Former WP politicians think 'lying' is part of having an 'alternative voice'

Feb 13, 2022 | 🚀 Fathership
Two former Workers' Party (WP) politicians have penned their thoughts regarding the saga surrounding the issue of dishonesty on the part of the party's leadership.

Their comments came on the back of the Committee of Privileges report that recommended Leader of the Opposition Pritam Singh to be referred to the Public Prosecutor for futher investigations, "with a view to considering if criminal proceedings ought to be instituted".

Former WP MP Lee Li Lian, who was MP for Punggol East SMC from 2013 to 2015 said that she fears not having any alternative voices in Parliament.







Another WP politician Yee Jenn Jong lamented that some people who are keen on serving Singapore will be "turned off by the PAP's tactics":

"They will weigh the cost to be on the other side. Then, they decide to stay out. We end up with less than the best, a lose-lose situation."

He added that although he is a "retired" politician, he still feels that Singapore should have "capable and responsible alternatives to the PAP".







Missing the point?

Some netizens took issue with the postings, particularly Lee's:











COP Chairman says attempts at politicising COP report 'regrettable'

WP shared a statement on Feb. 11, saying that it notes the developments "with grave concern".

"The last time criminal charges were brought against an elected Opposition MP relating to their political work was in the 1980s," the statement said.

In response to the WP's statement, the Speaker of Parliament Tan Chuan-Jin said the WP's statement suggests that the COP's recommendations are related to the political work of Singh and Faisal as opposition MPs and further suggests that the report will affect the building of a democratic society.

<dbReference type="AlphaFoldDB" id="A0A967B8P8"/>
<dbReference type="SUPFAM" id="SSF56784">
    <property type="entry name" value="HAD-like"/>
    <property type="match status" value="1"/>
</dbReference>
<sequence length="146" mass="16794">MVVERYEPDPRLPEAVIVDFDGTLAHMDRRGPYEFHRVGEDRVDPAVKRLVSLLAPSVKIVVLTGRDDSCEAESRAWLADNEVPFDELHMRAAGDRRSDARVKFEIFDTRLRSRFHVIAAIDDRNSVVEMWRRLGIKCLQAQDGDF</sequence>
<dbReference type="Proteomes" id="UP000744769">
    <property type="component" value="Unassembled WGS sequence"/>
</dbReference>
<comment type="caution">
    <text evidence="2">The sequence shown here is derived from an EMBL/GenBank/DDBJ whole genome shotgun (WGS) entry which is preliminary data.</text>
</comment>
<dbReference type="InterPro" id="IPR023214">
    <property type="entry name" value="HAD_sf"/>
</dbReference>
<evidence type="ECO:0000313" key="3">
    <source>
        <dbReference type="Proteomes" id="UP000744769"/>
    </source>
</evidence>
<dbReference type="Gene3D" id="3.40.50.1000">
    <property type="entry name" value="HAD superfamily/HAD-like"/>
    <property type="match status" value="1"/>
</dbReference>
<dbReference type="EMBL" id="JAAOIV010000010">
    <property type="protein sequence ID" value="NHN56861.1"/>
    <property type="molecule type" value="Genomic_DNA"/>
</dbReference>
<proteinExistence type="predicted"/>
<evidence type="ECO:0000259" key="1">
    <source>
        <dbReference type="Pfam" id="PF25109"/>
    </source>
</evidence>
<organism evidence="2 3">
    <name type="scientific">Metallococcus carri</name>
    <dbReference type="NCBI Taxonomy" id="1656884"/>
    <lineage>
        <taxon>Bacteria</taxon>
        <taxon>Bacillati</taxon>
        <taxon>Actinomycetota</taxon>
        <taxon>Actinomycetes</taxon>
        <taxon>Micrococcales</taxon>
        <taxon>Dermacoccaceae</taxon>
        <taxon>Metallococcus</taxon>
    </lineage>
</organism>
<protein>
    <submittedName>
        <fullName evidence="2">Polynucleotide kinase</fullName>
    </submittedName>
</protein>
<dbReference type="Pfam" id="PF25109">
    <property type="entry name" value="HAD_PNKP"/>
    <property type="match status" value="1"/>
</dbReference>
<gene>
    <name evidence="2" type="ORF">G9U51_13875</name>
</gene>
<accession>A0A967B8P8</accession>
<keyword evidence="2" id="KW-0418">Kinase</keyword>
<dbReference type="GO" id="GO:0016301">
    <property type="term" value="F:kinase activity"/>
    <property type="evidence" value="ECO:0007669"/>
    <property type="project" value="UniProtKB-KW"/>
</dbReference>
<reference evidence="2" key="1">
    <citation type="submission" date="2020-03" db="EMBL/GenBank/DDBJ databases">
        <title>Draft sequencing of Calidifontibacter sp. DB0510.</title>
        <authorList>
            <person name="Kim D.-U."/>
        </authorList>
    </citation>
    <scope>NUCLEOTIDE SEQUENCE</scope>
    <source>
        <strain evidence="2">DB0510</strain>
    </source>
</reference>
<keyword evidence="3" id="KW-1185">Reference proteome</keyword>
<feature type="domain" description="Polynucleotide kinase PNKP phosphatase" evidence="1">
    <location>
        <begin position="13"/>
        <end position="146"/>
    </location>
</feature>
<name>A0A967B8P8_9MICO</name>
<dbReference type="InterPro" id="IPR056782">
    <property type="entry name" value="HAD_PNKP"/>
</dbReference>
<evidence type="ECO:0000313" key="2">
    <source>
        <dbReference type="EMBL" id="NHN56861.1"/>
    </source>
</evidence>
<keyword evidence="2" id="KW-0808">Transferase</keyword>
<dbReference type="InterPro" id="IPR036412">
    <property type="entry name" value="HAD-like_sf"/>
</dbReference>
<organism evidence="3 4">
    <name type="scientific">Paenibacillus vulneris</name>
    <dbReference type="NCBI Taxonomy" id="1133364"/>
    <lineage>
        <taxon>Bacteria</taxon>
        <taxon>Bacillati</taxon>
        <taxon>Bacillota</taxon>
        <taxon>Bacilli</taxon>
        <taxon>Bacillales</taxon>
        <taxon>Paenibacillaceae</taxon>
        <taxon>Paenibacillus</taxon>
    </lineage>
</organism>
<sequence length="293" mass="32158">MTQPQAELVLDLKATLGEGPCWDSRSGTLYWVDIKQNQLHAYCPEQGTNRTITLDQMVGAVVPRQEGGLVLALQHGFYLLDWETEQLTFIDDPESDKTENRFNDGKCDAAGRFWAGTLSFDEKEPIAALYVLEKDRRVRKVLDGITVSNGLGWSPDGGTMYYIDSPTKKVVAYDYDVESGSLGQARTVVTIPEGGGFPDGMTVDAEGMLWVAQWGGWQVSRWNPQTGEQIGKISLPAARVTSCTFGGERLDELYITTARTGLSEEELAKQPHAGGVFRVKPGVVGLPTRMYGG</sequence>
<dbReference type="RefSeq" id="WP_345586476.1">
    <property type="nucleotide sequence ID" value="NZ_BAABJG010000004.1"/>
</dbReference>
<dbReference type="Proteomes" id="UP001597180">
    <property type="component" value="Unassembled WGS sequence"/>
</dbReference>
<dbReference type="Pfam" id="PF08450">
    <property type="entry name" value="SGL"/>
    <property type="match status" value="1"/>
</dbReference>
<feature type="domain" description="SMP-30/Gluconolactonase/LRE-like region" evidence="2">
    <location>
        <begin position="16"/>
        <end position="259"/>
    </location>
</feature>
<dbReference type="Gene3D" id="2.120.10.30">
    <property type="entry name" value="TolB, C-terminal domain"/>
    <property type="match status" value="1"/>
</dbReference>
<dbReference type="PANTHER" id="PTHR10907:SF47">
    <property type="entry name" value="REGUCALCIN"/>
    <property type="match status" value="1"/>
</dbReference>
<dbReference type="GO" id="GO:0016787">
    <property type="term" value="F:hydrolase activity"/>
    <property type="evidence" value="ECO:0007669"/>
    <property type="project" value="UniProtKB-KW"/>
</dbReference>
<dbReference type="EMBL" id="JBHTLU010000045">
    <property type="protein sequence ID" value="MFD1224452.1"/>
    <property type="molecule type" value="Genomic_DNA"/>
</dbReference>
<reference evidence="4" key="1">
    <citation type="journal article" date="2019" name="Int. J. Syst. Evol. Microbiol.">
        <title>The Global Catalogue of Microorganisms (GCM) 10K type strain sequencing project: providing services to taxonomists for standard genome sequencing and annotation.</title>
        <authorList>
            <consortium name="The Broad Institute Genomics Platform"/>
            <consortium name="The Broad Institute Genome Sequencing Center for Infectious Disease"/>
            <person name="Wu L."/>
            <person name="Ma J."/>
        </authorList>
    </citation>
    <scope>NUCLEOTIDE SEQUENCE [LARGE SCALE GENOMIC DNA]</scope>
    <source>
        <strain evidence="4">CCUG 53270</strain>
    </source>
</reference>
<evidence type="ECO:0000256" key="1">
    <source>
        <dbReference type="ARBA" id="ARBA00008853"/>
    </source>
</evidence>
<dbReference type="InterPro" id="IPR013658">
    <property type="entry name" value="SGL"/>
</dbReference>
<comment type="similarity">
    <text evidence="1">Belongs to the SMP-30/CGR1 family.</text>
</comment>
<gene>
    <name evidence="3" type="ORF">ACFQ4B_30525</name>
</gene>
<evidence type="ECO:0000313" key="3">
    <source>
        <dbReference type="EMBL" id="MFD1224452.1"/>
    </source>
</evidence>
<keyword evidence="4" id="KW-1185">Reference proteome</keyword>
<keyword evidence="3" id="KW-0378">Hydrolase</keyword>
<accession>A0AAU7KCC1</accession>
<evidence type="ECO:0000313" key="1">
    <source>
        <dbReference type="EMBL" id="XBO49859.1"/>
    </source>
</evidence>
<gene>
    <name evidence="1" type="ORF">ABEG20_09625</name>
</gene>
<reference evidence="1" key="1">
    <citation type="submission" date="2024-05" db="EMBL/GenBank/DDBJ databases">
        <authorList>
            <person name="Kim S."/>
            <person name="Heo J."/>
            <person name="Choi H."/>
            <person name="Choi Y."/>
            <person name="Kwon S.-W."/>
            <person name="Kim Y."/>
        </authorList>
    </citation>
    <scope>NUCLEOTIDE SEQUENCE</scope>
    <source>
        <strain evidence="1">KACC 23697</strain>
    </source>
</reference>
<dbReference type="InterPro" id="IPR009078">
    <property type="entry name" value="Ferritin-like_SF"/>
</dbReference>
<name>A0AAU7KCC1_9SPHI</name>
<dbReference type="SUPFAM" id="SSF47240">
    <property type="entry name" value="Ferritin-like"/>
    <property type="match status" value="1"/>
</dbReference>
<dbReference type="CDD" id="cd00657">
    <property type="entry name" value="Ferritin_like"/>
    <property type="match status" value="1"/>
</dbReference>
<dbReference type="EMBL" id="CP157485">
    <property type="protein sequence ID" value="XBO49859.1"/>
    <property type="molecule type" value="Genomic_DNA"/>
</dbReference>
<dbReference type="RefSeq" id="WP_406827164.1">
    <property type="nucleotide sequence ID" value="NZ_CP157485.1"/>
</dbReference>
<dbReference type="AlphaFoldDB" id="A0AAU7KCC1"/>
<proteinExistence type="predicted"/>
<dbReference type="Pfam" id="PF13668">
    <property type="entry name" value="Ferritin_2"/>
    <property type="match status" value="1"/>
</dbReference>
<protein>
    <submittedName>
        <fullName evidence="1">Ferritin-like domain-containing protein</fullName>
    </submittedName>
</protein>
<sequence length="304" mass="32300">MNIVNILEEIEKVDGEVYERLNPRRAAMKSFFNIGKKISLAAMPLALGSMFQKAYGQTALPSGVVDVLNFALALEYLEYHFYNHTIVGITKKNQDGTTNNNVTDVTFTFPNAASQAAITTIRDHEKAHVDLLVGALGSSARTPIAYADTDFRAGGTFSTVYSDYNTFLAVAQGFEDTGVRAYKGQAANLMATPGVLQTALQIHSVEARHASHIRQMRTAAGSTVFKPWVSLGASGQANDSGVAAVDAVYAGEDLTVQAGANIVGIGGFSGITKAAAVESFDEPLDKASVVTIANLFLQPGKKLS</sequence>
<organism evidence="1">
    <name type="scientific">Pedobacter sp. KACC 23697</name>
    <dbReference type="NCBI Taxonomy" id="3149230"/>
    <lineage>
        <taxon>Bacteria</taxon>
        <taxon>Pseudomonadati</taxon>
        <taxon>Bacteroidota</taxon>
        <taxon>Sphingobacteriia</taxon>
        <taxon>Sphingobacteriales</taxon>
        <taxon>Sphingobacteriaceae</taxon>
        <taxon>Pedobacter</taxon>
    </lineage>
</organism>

Tan said the COP findings are based on "objective evidence" and are made available for the public to see.

"Attempts to politicise the matter before it has been debated are regrettable," Tan said.

He added that based on the findings, the conduct of Singh and Faisal before the COP amounts to potential criminal offences and Parliament has the power to proceed to impose sanctions on Singh and Faisal.

However, the COP recommended Parliament to consider referring the matter to the public prosecutor instead so that the prosecutor can consider all the evidence afresh and any other evidence that the Committee may not have considered.

This gives Singh and Faisal "the full opportunity" to defend themselves in court if the public prosecutor considers and decides to bring charges against the two of them, Tan said.

Tan's statement said: "This process will give Mr Singh and Mr Faisal the best chance to vindicate themselves, if they are indeed innocent."

"It will be a perversion of democracy, for an MP to lie, on oath, and then say that such lies should not be dealt with, or that he is above the law because of who he is."

After the COP recommendations were published, Singh, former WP MP Lee Li Lian and former WP Non-Constituency Member of Parliament (NCMP) Yee Jenn Jong shared their thoughts on social media.


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This commentator thinks MCI ad should not have featured poor Malays

May 12, 2022 | 🚀 Fathership
A Hari Raya advertisement by the Ministry of Communications and Information (MCI) was 'cancelled' by certain netizens online for depicting lower income Malays according to reality.